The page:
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by Mark Zalewski
April 12, 2017
In today’s CyclingTips Daily News Digest: Bouhanni wins Paris-Camembert; The Status of Women’s Pro Cycling – Part 3: Owning the Road Ahead; Scarponi to replace Aru in Giro after knee injury worse than initially believed; Alaphilippe out of Ardennes Classics with injury; Wout Poels out of Ardennes with knee injury; BMC closes out Belgian Classics without Van Avermaet; Quinziato announces retirement at end of 2017; Sunweb regaining riders injured in early season; Montana legislature removes proposed bicycle fee amendment from bill; Researchers study why cyclists break road rules; Video: The bike is just a detail; Video: 2017 UCI Women’s WorldTour – Focus on ORICA-Scott; Video: Tour de Yorkshire promo.
After suffering a knee injury while training at altitude, Astana’s Fabio Aru Tweeted a photo of his swollen knee, but his team said he would be fine. However, upon further evaluation by doctors the team announced their GC hope for the upcoming Giro d’Italia in May will not be able to race.
“As a consequence of his fall while training in Spain, Fabio Aru was examined this afternoon in Milan by the Professor Comb –the diagnosis speaks of pre patellar bursitis that causes pain when he pedals,” a statement said.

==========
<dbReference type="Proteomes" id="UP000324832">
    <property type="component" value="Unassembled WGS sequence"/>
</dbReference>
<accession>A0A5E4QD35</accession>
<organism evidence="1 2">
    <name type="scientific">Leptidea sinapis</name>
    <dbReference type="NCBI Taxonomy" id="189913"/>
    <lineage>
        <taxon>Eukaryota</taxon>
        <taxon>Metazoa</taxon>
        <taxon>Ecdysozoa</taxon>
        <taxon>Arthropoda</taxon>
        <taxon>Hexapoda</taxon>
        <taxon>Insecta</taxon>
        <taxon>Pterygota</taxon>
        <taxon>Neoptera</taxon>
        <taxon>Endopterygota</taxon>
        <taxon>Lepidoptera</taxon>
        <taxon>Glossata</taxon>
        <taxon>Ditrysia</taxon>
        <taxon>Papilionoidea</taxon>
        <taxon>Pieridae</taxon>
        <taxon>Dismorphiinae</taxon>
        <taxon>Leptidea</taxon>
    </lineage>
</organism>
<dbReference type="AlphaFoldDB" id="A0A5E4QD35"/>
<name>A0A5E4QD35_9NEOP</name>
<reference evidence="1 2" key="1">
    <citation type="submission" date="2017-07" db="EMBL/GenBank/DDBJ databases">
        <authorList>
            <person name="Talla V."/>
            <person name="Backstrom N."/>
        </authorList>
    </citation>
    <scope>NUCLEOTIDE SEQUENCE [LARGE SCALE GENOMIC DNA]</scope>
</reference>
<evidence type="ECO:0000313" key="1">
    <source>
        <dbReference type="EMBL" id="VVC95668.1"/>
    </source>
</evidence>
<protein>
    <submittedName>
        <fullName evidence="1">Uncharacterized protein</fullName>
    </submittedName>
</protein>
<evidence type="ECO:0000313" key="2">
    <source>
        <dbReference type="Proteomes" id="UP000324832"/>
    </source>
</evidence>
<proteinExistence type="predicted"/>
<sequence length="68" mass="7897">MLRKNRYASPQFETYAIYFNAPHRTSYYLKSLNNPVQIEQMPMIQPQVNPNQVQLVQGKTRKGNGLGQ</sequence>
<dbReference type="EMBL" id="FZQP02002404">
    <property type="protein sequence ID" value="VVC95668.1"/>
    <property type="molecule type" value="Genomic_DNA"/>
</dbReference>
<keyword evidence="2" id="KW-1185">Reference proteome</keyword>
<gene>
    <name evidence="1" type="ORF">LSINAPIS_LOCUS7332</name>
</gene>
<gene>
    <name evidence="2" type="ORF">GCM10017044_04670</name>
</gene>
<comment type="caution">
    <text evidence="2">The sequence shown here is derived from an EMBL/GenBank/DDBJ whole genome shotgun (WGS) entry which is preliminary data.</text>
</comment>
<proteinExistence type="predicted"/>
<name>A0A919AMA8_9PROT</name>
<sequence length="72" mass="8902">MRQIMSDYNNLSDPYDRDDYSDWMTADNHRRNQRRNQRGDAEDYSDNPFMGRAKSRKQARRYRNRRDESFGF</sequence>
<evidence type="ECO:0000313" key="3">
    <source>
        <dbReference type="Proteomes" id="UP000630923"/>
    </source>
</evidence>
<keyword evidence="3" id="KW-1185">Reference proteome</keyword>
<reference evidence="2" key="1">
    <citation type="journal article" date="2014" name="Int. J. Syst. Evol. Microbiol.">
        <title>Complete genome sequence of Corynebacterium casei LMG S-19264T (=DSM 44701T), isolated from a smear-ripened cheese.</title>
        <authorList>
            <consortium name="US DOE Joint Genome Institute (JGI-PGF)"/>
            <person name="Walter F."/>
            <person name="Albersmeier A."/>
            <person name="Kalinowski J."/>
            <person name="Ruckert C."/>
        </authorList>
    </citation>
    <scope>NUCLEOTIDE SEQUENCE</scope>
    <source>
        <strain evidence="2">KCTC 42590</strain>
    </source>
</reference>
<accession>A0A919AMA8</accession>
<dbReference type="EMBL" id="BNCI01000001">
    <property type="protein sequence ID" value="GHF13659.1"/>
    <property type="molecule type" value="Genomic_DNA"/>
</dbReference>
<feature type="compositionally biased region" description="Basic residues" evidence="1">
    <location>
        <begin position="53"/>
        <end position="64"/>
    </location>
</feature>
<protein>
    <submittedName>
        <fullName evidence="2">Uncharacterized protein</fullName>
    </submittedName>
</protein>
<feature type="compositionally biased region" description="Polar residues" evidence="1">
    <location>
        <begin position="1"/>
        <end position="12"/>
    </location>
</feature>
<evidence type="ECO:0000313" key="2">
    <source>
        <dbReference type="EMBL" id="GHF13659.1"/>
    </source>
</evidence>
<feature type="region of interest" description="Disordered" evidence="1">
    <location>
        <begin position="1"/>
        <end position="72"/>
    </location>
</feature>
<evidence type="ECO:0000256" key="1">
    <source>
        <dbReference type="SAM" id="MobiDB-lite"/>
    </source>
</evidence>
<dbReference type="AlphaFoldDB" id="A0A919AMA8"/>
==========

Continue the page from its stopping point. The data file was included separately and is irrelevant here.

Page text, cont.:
The team announced Wednesday that Italian Michele Scarponi will now be the GC leader for the team. The 37-year-old won the Giro in 2011.
“He will replace Fabio Aru, who is forced to skip the race due to the knee injury,” said general manager Alexandr Vinokurov.
“Fabio has to pass the full treatment and recovery from his injury, so he won’t be able to start in his home race. For all of us, his good and full recovery is [the priority], while his further calendar will depend on the time of recovery and the results in the first races after it.”
“I’m so sorry and disappointed for what happened,” Aru said. “I was dreaming of the Giro start in my Sardinia and we were preparing the Giro for months. Unfortunately, the accident occurred, and won’t allow me to be at the start in sufficient conditions, and albeit with great regret, we are forced to give up.”